Developmental and transgenerational effects of temperature on Phyllaplysia taylori embryo physiology, supplement to: Tanner, Richelle L; Bowie, Rauri C K; Stillman, Jonathon H (2020): Thermal exposure and transgenerational plasticity influence embryonic success in a bivoltine estuarine sea hare. Marine Ecology Progress Series, 634, 199-211

DOI

Phenotypic plasticity has the potential to influence environmental adaptation on extremely short evolutionary timescales. Transgenerational plasticity allows parents to provision their offspring for rapid environmental shifts in as little as one generation. We hypothesized that transgenerational plasticity is used by multivoltine organisms to maximize fitness under predictable seasonal fluctuations in environmental conditions. This study examined how seasonal thermal variation (i.e., average temperature and acute heat stress), impacts physiological tolerance, maternal provisioning, and developmental plasticity across multiple generations of the direct-developing bivoltine eelgrass sea hare, Phyllaplysia taylori. Seasonally-acclimatized adults from successive generations were acclimated at 13, 17 and 21°C to assess thermal tolerance limits and plasticity, and the effects of thermal acclimation and heat stress on reproductive output in one generation were assessed to characterize transgenerational plasticity. There was an interactive effect of seasonal generation and acclimation temperature on heat tolerance limits. Total maternal investment in egg laying decreased by 39% under at warmer average temperatures and declined by 78% with the addition of acute heat stress. Acute heat stress reduced hatching success by an average of 8%. Transgenerational plasticity maintained total viable offspring under two seasonal conditions regularly experienced in the wild, despite different offspring density in egg masses within these conditions and large individual differences in offspring output. We find that existing transgenerational plasticity on average cannot maintain current offspring numbers (as reflected in the 13°C and 17°C acclimation conditions) under warmer conditions (21°C), and is thus inadequate to compensate for the effects of climate change.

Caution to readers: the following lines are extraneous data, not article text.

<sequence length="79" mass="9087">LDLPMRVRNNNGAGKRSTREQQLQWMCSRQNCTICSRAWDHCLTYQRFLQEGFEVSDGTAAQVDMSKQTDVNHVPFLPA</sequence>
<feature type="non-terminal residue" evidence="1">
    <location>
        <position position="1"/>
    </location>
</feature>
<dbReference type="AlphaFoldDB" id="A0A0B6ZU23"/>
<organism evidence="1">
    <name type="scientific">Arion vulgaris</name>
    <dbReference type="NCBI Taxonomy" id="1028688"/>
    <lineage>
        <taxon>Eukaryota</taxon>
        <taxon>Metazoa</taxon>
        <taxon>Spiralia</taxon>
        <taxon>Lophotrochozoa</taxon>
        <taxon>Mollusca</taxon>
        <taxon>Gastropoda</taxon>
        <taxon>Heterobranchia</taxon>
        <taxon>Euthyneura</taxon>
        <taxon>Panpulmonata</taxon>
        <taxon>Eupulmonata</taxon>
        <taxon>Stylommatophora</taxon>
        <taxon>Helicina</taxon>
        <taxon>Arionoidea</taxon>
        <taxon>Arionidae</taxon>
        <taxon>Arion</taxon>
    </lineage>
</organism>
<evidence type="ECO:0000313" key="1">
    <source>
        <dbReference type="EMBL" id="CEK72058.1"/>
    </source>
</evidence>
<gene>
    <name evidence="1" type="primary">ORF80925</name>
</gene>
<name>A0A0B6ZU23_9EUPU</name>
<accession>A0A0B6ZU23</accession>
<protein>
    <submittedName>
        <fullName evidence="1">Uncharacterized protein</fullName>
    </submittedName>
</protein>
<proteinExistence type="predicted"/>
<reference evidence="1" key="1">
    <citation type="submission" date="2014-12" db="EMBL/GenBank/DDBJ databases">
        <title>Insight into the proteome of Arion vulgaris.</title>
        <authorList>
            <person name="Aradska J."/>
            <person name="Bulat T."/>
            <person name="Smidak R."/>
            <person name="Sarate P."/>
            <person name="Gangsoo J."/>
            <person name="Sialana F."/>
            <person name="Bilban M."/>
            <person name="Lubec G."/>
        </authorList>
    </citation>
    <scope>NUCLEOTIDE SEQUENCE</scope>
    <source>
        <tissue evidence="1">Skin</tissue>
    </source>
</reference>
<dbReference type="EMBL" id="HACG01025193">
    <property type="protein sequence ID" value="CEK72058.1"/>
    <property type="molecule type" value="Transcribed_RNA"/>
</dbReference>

Identifier
DOI https://doi.org/10.1594/PANGAEA.903841
Related Identifier https://doi.org/10.3354/meps13207
Related Identifier https://store.pangaea.de/Publications/TannerR-etal_2019/Tanner_TGP_metadata.pdf
Metadata Access https://ws.pangaea.de/oai/provider?verb=GetRecord&metadataPrefix=datacite4&identifier=oai:pangaea.de:doi:10.1594/PANGAEA.903841
Provenance
Creator Tanner, Richelle L; Bowie, Rauri C K; Stillman, Jonathon H
Publisher PANGAEA - Data Publisher for Earth & Environmental Science
Publication Year 2019
Funding Reference National Science Foundation, 0230149; National Science Foundation, 0230396; National Science Foundation, 0440817; National Science Foundation, 0440819; National Science Foundation, 0537661; National Science Foundation, 0538657; National Science Foundation, 0539232; National Science Foundation, 0839042; National Science Foundation, 0839066; National Science Foundation, 0839093; National Science Foundation, 0839137; National Science Foundation, 0944191; National Science Foundation, 0944197; National Science Foundation, 0944266; National Science Foundation, 0944348; National Science Foundation, 0944584; National Science Foundation, 1043092; National Science Foundation, 1043500; National Science Foundation, 1043518; National Science Foundation, 1142041; National Science Foundation, 1142069; National Science Foundation, 1142115; National Science Foundation, 1142166; National Science Foundation, 1204172
Rights Creative Commons Attribution 4.0 International; https://creativecommons.org/licenses/by/4.0/
OpenAccess true
Representation
Language English
Resource Type Supplementary Dataset; Dataset
Format application/zip
Size 1.7 MBytes
Discipline Physiology